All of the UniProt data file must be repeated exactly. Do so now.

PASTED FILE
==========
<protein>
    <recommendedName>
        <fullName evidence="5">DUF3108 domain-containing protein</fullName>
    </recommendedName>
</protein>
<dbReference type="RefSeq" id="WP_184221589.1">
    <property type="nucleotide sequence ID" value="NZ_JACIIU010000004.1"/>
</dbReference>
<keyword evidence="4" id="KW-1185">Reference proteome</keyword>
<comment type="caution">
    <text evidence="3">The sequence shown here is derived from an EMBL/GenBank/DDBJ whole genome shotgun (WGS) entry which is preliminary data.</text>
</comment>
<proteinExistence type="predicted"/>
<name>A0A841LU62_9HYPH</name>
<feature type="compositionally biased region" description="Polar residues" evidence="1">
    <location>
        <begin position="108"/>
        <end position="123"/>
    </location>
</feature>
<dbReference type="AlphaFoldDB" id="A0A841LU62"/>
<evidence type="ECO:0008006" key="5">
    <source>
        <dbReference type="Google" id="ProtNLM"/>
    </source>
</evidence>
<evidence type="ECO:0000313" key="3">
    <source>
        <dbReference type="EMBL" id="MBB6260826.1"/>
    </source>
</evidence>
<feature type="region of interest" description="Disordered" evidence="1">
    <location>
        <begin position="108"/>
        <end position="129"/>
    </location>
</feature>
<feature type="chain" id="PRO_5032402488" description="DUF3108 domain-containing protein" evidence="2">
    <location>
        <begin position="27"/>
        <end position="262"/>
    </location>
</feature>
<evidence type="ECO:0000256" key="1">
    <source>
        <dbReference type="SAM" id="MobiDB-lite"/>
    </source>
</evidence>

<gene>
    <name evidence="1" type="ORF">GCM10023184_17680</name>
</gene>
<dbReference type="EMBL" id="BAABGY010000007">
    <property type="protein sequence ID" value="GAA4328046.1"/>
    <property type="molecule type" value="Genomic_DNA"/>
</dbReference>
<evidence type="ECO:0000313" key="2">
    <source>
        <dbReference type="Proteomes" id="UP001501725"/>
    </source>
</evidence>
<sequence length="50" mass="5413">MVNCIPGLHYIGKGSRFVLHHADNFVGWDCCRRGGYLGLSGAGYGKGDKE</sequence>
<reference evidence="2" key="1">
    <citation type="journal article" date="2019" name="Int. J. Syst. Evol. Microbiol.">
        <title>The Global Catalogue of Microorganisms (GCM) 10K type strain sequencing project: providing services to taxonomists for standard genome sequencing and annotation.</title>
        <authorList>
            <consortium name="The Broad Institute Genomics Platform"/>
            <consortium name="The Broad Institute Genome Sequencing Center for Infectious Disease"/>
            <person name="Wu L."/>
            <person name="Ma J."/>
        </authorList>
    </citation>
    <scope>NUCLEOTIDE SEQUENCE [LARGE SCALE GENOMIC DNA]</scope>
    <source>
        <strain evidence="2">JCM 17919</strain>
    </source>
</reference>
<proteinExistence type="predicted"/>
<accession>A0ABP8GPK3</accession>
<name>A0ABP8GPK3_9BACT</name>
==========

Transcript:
<protein>
    <recommendedName>
        <fullName evidence="5">DUF3108 domain-containing protein</fullName>
    </recommendedName>
</protein>
<dbReference type="RefSeq" id="WP_184221589.1">
    <property type="nucleotide sequence ID" value="NZ_JACIIU010000004.1"/>
</dbReference>
<keyword evidence="4" id="KW-1185">Reference proteome</keyword>
<comment type="caution">
    <text evidence="3">The sequence shown here is derived from an EMBL/GenBank/DDBJ whole genome shotgun (WGS) entry which is preliminary data.</text>
</comment>
<proteinExistence type="predicted"/>
<name>A0A841LU62_9HYPH</name>
<feature type="compositionally biased region" description="Polar residues" evidence="1">
    <location>
        <begin position="108"/>
        <end position="123"/>
    </location>
</feature>
<dbReference type="AlphaFoldDB" id="A0A841LU62"/>
<evidence type="ECO:0008006" key="5">
    <source>
        <dbReference type="Google" id="ProtNLM"/>
    </source>
</evidence>
<evidence type="ECO:0000313" key="3">
    <source>
        <dbReference type="EMBL" id="MBB6260826.1"/>
    </source>
</evidence>
<feature type="region of interest" description="Disordered" evidence="1">
    <location>
        <begin position="108"/>
        <end position="129"/>
    </location>
</feature>
<feature type="chain" id="PRO_5032402488" description="DUF3108 domain-containing protein" evidence="2">
    <location>
        <begin position="27"/>
        <end position="262"/>
    </location>
</feature>
<evidence type="ECO:0000256" key="1">
    <source>
        <dbReference type="SAM" id="MobiDB-lite"/>
    </source>
</evidence>

<gene>
    <name evidence="1" type="ORF">GCM10023184_17680</name>
</gene>
<dbReference type="EMBL" id="BAABGY010000007">
    <property type="protein sequence ID" value="GAA4328046.1"/>
    <property type="molecule type" value="Genomic_DNA"/>
</dbReference>
<evidence type="ECO:0000313" key="2">
    <source>
        <dbReference type="Proteomes" id="UP001501725"/>
    </source>
</evidence>
<sequence length="50" mass="5413">MVNCIPGLHYIGKGSRFVLHHADNFVGWDCCRRGGYLGLSGAGYGKGDKE</sequence>
<reference evidence="2" key="1">
    <citation type="journal article" date="2019" name="Int. J. Syst. Evol. Microbiol.">
        <title>The Global Catalogue of Microorganisms (GCM) 10K type strain sequencing project: providing services to taxonomists for standard genome sequencing and annotation.</title>
        <authorList>
            <consortium name="The Broad Institute Genomics Platform"/>
            <consortium name="The Broad Institute Genome Sequencing Center for Infectious Disease"/>
            <person name="Wu L."/>
            <person name="Ma J."/>
        </authorList>
    </citation>
    <scope>NUCLEOTIDE SEQUENCE [LARGE SCALE GENOMIC DNA]</scope>
    <source>
        <strain evidence="2">JCM 17919</strain>
    </source>
</reference>
<proteinExistence type="predicted"/>
<accession>A0ABP8GPK3</accession>
<name>A0ABP8GPK3_9BACT</name>